If you’ve ever noticed tiny, bulgy growths on your body and wonder what it might be, you probably have a skin tag. Luckily, it isn’t something to worry about.
Skin tags are small and benign soft skin outgrowths. They do not pose any harm or cause pain, but can cause irritation. Various other terms are also used to describe skin tags, such as acrochordon, cutaneous papilloma, and cutaneous tags.
They are much more common in the population than we may expect; up to one in four people have at least one skin tag according to a recent study.
These tags develop on areas of the body that are prone to friction; areas such as the neck and upper chest where clothing tends to rub against the skin, or where skin rubs against skin, such as the underarm and groin regions.
The size of these outgrowths vary from just a few millimeters to 5 centimeters. Warts can look a lot like skin tags if they are small and located deep into the skin. One distinguishing factor is that they may occur in clusters.
Despite the fact that skin tags are harmless, they may still cause a niggling discomfort and give an unpleasant appearance, particularly on areas that are visible like the eyelids or neck.
During shaving, skin tags can cause bleeding. They may become irritated by friction of clothing and jewelry, or if the individual has eczema.
Skin tags are harmless and can be left untreated, they tend to fade away with time. The key reason why an individual would opt for removal treatment is purely for aesthetic purposes.
How do I identify a skin tag?
Skin tags can often be confused for warts. Warts are uncomfortable just like skin tags, they appear slightly bumpy and rough in comparison. But unlike skin tags, they are likely to be level against the skin and are hardly ever raised over.
It is important you know the difference and be able to distinguish between a wart and a skin tag. If you have a wart, you may end up with a region of more warts, as they are contagious and can spread rapidly. If they grow in size, you may be required to take over-the counter medications.
On the contrary, skin tags are oval-shaped, outgrown parts of normal skin that appear like they are attached through a stalk. If you touch a skin tag, they can feel a little tender.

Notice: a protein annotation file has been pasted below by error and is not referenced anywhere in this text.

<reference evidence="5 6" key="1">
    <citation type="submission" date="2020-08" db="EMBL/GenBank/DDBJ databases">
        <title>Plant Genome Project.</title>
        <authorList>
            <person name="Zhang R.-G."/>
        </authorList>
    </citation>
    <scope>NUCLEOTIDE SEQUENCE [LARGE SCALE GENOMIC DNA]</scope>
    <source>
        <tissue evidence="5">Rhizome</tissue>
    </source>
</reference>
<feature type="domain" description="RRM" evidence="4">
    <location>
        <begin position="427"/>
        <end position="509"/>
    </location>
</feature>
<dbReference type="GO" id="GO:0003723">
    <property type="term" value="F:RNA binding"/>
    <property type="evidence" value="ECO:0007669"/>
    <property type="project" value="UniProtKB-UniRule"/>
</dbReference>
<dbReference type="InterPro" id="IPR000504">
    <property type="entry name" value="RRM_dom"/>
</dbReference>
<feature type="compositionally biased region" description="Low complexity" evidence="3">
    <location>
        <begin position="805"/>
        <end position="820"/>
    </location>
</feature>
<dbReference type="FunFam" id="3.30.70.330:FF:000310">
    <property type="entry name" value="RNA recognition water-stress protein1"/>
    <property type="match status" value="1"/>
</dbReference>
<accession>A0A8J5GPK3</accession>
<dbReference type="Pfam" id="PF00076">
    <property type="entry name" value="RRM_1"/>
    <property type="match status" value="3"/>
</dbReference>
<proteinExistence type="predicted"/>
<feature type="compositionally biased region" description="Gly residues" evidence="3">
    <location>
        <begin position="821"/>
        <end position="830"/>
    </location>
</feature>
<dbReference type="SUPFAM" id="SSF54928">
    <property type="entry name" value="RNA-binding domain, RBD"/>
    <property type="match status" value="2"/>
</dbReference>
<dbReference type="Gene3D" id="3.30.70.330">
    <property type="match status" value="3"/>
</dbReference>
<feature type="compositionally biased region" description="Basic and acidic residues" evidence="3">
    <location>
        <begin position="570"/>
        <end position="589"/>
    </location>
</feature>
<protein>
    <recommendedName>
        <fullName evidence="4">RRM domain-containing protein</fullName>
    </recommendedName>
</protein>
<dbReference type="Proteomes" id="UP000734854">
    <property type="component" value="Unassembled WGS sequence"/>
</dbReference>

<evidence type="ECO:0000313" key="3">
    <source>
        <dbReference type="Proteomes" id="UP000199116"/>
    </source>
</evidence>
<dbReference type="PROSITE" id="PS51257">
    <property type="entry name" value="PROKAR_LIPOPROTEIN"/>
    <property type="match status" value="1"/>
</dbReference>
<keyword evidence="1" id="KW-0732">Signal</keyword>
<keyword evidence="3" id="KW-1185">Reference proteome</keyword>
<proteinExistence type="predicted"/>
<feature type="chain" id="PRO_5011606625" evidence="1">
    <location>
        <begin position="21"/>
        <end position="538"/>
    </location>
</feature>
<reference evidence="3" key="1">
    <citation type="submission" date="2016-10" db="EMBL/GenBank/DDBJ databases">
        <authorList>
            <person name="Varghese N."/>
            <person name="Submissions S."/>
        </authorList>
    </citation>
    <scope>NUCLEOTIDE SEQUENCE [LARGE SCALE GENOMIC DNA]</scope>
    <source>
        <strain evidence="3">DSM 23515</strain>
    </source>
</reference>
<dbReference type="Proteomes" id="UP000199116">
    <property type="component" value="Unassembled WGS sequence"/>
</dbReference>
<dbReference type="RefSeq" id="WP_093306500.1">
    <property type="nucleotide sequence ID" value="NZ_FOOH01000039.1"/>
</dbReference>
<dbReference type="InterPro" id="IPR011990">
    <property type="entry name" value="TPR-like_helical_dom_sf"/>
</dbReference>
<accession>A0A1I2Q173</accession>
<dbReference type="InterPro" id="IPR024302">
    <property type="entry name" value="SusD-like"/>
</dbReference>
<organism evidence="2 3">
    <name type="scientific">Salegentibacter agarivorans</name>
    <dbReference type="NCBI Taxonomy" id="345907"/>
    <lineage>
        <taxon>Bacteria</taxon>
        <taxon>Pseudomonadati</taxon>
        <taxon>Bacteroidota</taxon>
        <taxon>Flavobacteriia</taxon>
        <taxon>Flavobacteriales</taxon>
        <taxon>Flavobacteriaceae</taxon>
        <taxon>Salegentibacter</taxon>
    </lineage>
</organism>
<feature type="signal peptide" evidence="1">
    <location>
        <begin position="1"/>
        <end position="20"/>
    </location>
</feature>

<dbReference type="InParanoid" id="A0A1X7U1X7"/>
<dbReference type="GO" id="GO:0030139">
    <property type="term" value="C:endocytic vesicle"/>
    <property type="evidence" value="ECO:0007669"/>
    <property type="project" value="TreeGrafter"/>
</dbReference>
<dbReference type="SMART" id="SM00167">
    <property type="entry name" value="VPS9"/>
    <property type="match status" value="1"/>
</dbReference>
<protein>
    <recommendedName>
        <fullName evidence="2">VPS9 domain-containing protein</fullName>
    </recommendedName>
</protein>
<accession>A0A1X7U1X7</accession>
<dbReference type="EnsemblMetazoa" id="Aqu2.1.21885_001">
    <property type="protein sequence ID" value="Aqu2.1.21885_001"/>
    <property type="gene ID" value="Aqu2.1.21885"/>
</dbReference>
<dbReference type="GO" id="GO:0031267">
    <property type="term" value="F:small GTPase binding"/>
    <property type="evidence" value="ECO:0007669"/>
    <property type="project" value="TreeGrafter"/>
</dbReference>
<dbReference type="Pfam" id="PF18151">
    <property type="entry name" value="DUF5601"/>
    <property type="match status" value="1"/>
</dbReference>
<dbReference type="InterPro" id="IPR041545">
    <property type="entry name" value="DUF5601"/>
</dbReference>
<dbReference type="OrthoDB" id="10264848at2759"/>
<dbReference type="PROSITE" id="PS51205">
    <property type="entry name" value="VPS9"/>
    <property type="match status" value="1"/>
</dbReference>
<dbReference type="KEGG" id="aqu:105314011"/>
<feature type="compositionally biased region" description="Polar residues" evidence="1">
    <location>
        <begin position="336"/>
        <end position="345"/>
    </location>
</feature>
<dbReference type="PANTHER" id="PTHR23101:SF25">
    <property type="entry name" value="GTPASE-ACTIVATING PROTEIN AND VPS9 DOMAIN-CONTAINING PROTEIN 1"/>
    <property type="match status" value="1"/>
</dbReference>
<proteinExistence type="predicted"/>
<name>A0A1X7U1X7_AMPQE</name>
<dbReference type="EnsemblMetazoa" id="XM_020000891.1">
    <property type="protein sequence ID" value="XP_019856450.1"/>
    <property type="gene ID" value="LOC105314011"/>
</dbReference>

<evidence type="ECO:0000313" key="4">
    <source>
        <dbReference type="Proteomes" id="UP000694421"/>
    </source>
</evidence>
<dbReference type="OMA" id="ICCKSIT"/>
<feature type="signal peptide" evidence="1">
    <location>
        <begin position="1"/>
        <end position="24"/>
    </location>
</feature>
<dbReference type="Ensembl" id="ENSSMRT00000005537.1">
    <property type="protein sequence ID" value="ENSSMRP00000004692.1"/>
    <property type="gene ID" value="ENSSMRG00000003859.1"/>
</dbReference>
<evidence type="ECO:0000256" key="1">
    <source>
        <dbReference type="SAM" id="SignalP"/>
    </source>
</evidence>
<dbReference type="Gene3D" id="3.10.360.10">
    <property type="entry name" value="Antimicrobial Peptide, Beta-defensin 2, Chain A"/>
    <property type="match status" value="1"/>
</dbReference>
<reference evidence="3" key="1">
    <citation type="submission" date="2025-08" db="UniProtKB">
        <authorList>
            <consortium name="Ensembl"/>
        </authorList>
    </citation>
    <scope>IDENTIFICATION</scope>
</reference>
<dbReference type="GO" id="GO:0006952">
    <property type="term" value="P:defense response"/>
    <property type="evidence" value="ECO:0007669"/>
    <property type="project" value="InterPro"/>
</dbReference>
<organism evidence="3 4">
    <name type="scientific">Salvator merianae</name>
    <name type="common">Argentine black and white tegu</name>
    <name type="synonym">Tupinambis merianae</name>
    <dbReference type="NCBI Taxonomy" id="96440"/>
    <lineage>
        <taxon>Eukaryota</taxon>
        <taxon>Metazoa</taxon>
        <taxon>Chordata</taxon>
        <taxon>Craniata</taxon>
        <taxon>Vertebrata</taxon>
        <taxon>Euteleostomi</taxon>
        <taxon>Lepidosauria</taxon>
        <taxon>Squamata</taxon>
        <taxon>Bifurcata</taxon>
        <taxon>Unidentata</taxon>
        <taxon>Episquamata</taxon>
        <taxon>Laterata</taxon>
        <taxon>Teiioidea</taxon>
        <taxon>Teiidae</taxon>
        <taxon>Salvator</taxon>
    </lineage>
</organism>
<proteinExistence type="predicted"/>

Skin tags do not require ongoing monitoring. In a very small number of cases, your dermatologist may recommend that a skin tag be removed and tested for certain skin problems that appear similar to skin tags. This may include moles, non-cancerous skin growths (seborrheic keratosis), and warts.
Skin tags typically occur in the following areas:
- Upper chest
- Groin area
- Eyelids (very rare)
Should I see a doctor if I have a skin tag?
Skin tags don’t pose any health risks, but they can be prickly at times, especially if they rub against clothes. The only time you should be visiting a doctor is if your skin tag changes color, becomes very irritating, or grows larger.
Removal of skin tags is mostly for cosmetic reasons since some people might not like the way they look on their skin.
Home Remedies for Skin Tags
The good news is that you don’t even have to visit the doctors to remove them! Here are some easy remedies that you can try at home.
Apple cider vinegar: Before you go to sleep, soak a cotton ball in Apple cider vinegar and apply it to the tag. Cover it using a bandage and remove it in the morning.
The baking soda and castor oil paste: This mixture is also helpful in the removal of skin tags. Soak a cotton ball the same way as with apple cider vinegar but only for a few hours. Repeat three days in a row.
Tea tree oil: Proven to be effective for several skin care issues, tea tree oil also helps in curing skin tags. Soak a cotton ball in some water, trickle a few drops of tea tree oil on it, and apply it to the skin tag. Leave for a few hours. Repeat this procedure for the few days.
Medical Treatments for Skin Tag Removal
Various remedies can help get quick relief from skin tag irritation. Treatment options for skin tags involve their physical removal.
- Cryotherapy: Skin tags are frozen off using liquid nitrogen. This method is safe and effective to cure both small and large tags. This treatment procedure can only be performed in the clinic. It uses a cold temperature probe or pen that is applied onto the tags. With brief cycles of freezing and liquefying, blood supply to the skin tags is stopped. If the tags is positioned on the eyelid, an ophthalmologist or eye doctor may be consulted.
- Ligation: Blood supply to skin tags is halted by binding the stalk. The doctor ties off the bottom of the skin tag to cut off it’s blood flow. After a couple of weeks, the skin tag dies and falls off.
- Excision: Another way to remove skin tags is to remove them using a scalpel. The doctor will first numb the area, and then cut off the skin tag with a scalpel or special medical scissors.
Is there any way I can prevent skin tags from appearing in the first place?
It is not possible to completely prevent the development of skin tags, although you can lower the chances of getting one by maintaining a healthy weight. Other prevention tips include:
- Follow a diet plan that contains meals low in saturated fat and calories.
- Perform exercise at medium, or high intensity for 20-30 minutes a day.
- Avoid clothing or jewelry that irritates your skin.
- Skin tags are harmless, but they can be annoying and you might want to have them removed for aesthetic reasons.
- If your skin tag shows any unexpected changes, you should visit your doctor for medical attention.
- If your skin tags don’t trouble you at all, you might not even need to remove them. But if you do decide to get rid of them, a skin care specialist can treat them surgically or by freezing them off (cryotherapy).
- Home remedies also prove to be really good solutions when it comes to getting rid of skin tags. Apple cider vinegar, baking soda and tea tree oil, among other everyday ingredients, can work wonders.